Canon Johnson CofE Primary School

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About Canon Johnson CofE Primary School

Name Canon Johnson CofE Primary School
Ofsted Inspections
Headteacher Miss Kirsty Pollard
Address Elgin Street, Ashton-under-Lyne, OL7 9DD
Phone Number 01613303169
Phase Academy
Type Academy converter
Age Range 3-11
Religious Character Church of England
Gender Mixed
Number of Pupils 220
Local Authority Tameside
Highlights from Latest Inspection

What is it like to attend this school?

Pupils comment that they are happy to come to school because of the warm welcome they receive from their teachers every morning. They say that all staff are friendly. Pupils who join the school at different times of the year are quickly made to feel at home.

Pupils comment that they feel safe because leaders and staff listen to them if they have a problem. Bullying is rare. Should it happen, leaders resolve it quickly.

Staff have high expectations of pupils' behaviour. Pupils behave well. They are polite to adults and to each other.

In lessons, they are keen to learn. They follow teachers' 'silent signals' without hesitation. In the playground, they enjoy the wide range of newly installed play equipment.

Leaders and staff want all pupils to succeed, including those with special educational needs and/or disabilities (SEND). Pupils try hard to live up to these high expectations. They enjoy their lessons and achieve well.

Pupils benefit from many opportunities to enrich their learning. All year groups, including children in Nursery and Reception, visit places in the locality to broaden their learning. For Year 6 pupils, the highlight of the spring term was a residential visit to an activity centre in Yorkshire.

What does the school do well and what does it need to do better?

Over recent years, with the support of the trust, leaders have developed a curriculum that is broad and ambitious. The curriculum provides pupils with strong foundations in mathematics, reading and writing. Leaders have thought carefully about the wider curriculum so that it meets the needs of their pupils and is relevant to their diverse backgrounds.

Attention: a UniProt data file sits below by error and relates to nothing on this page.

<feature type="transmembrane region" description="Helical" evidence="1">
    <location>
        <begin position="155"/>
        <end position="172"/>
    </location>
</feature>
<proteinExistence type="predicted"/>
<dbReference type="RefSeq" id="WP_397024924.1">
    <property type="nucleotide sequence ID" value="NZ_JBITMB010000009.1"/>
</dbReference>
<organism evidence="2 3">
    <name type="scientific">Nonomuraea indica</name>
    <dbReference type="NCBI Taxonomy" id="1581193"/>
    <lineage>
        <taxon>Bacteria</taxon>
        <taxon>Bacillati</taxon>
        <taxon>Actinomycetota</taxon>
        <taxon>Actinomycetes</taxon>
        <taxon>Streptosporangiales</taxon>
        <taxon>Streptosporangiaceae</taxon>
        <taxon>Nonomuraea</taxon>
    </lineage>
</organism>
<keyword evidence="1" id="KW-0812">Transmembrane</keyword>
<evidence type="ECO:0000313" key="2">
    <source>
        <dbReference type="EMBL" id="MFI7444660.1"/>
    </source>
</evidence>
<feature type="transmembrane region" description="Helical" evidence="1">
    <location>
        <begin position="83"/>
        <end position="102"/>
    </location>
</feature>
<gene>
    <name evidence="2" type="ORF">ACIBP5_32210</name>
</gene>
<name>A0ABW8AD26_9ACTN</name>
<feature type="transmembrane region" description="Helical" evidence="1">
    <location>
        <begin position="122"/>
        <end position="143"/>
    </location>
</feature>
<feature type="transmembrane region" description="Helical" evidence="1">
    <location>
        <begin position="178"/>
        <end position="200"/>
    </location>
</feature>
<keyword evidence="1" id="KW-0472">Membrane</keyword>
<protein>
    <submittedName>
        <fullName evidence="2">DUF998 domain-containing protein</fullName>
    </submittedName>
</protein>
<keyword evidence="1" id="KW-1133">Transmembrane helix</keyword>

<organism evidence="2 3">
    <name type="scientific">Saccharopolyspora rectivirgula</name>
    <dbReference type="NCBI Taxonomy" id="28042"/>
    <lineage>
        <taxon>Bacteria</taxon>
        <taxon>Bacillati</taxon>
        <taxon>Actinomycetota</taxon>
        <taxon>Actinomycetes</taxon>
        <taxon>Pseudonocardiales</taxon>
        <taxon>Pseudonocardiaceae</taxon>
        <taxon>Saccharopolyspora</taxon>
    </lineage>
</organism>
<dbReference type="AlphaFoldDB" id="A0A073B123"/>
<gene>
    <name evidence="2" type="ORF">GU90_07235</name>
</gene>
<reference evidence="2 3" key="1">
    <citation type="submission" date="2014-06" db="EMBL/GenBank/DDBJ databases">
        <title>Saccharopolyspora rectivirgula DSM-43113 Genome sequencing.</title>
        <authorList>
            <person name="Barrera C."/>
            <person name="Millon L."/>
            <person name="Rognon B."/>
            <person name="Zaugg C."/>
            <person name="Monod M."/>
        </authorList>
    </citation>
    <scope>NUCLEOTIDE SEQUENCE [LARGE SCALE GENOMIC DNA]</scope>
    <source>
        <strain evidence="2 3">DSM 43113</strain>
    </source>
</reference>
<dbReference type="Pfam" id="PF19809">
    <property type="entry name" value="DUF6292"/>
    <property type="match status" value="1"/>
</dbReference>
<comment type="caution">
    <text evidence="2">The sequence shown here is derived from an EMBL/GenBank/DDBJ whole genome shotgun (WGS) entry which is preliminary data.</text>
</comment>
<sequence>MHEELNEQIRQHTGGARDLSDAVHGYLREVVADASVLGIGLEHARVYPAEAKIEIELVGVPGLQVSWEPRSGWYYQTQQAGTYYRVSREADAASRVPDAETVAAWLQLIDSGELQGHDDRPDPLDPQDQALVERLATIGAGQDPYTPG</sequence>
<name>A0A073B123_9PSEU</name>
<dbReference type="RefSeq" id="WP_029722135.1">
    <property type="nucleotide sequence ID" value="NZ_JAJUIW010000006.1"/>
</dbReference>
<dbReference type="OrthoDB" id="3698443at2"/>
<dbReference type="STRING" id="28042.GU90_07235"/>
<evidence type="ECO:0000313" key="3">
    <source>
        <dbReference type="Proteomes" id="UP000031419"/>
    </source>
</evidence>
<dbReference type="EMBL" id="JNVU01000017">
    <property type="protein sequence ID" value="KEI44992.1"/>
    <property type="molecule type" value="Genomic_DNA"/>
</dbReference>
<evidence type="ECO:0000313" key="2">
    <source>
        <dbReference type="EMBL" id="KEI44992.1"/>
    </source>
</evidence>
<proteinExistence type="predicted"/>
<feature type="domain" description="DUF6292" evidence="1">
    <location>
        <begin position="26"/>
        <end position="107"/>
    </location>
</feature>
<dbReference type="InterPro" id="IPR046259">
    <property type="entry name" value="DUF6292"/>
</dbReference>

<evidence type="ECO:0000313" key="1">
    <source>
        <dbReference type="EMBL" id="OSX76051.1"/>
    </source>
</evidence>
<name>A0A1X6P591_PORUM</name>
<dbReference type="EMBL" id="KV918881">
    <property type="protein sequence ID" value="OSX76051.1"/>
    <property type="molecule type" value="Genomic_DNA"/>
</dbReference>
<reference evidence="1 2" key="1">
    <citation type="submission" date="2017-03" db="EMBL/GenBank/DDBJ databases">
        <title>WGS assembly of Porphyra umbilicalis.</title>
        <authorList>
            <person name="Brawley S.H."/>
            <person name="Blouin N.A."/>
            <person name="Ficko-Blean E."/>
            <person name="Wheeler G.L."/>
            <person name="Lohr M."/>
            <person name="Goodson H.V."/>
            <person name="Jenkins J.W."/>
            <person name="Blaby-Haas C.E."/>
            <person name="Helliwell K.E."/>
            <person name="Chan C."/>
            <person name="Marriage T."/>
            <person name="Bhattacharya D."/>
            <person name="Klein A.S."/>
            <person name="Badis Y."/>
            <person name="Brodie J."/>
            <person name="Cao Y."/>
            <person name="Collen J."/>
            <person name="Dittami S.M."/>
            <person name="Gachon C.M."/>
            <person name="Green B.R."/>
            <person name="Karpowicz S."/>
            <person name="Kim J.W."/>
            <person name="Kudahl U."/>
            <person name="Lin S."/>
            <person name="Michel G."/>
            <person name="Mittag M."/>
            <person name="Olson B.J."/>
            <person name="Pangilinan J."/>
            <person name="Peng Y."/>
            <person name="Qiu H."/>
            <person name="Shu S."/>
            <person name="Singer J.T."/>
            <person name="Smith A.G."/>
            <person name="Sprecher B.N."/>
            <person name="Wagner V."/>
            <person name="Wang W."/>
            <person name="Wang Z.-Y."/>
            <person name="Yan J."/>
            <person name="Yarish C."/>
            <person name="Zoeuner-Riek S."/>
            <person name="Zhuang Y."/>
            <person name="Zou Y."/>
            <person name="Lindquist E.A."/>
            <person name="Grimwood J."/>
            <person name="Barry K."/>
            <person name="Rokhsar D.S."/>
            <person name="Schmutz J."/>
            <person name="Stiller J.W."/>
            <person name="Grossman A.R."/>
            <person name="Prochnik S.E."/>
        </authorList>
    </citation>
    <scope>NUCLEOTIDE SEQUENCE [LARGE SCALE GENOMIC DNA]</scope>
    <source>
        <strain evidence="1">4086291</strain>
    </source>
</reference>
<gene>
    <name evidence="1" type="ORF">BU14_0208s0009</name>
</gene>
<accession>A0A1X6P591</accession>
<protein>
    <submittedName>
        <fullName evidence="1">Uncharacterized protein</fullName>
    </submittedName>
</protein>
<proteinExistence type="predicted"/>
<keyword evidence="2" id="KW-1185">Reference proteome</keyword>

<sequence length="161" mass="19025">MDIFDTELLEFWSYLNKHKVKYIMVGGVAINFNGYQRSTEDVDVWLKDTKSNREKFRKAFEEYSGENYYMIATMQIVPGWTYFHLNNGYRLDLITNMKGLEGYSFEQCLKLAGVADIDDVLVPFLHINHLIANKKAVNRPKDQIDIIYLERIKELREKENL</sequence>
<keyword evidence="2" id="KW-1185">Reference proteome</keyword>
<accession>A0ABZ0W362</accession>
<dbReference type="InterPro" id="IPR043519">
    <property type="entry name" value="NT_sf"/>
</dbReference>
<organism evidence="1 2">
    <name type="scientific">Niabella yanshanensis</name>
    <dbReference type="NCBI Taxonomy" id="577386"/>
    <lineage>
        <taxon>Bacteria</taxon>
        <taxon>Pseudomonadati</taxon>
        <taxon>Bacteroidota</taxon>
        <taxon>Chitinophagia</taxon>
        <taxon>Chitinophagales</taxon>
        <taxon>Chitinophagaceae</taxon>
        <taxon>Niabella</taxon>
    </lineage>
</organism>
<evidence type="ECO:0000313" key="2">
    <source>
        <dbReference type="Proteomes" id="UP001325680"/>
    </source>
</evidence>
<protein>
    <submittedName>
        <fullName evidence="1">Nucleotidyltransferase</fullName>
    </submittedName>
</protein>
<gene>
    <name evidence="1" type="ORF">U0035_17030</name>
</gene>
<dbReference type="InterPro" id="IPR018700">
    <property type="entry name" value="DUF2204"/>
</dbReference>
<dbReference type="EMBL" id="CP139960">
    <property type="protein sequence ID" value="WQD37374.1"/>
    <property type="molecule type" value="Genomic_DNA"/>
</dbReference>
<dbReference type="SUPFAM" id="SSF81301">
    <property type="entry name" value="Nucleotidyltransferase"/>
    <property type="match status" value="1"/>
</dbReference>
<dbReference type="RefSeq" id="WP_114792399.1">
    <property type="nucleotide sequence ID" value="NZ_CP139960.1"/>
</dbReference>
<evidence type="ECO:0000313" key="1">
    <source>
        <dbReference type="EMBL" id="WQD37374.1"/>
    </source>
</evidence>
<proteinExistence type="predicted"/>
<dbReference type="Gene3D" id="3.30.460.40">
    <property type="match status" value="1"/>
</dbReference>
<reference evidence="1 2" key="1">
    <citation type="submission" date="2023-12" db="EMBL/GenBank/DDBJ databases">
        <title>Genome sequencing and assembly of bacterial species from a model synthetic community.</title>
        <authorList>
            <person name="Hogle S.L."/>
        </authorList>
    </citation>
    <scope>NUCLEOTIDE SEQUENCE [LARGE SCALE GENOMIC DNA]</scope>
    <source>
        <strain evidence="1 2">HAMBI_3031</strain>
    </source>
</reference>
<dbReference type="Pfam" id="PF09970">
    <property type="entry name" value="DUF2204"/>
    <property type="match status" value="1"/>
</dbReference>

They have a secure understanding of what children in the early years need to know so that they are prepared for the key stage 1 curriculum.

Leaders have designed most subject curriculums well so that pupils build logically on what they have learned before. However, in a few subjects, they have not defined in sufficient detail the content they want pupils to learn.

As a result, in these subjects, pupils do not acquire in depth some of the essential knowledge and skills they need for their future learning.

In most lessons, teachers implement the curriculum well. Children in the Nursery and Reception years benefit from well-thought-through approaches to developing their speech, vocabulary and understanding of numbers.

Across the school, teachers have strong subject knowledge. However, in a few subjects, they have not thought carefully enough about the best way to teach important ideas or knowledge. This means that, sometimes, pupils leave these lessons with only a partial understanding of what the teacher wants them to know and remember.

Teachers know their pupils well. They circulate around their classrooms to check regularly that each pupil understands what they have taught. Pupils listen carefully to the advice that staff give them and, in most cases, respond by improving their work.

Staff provide effective support for any pupils who find learning difficult.

Reading is a priority across the school. Leaders comment that their aim is to teach pupils to read and then to keep them reading regularly and often.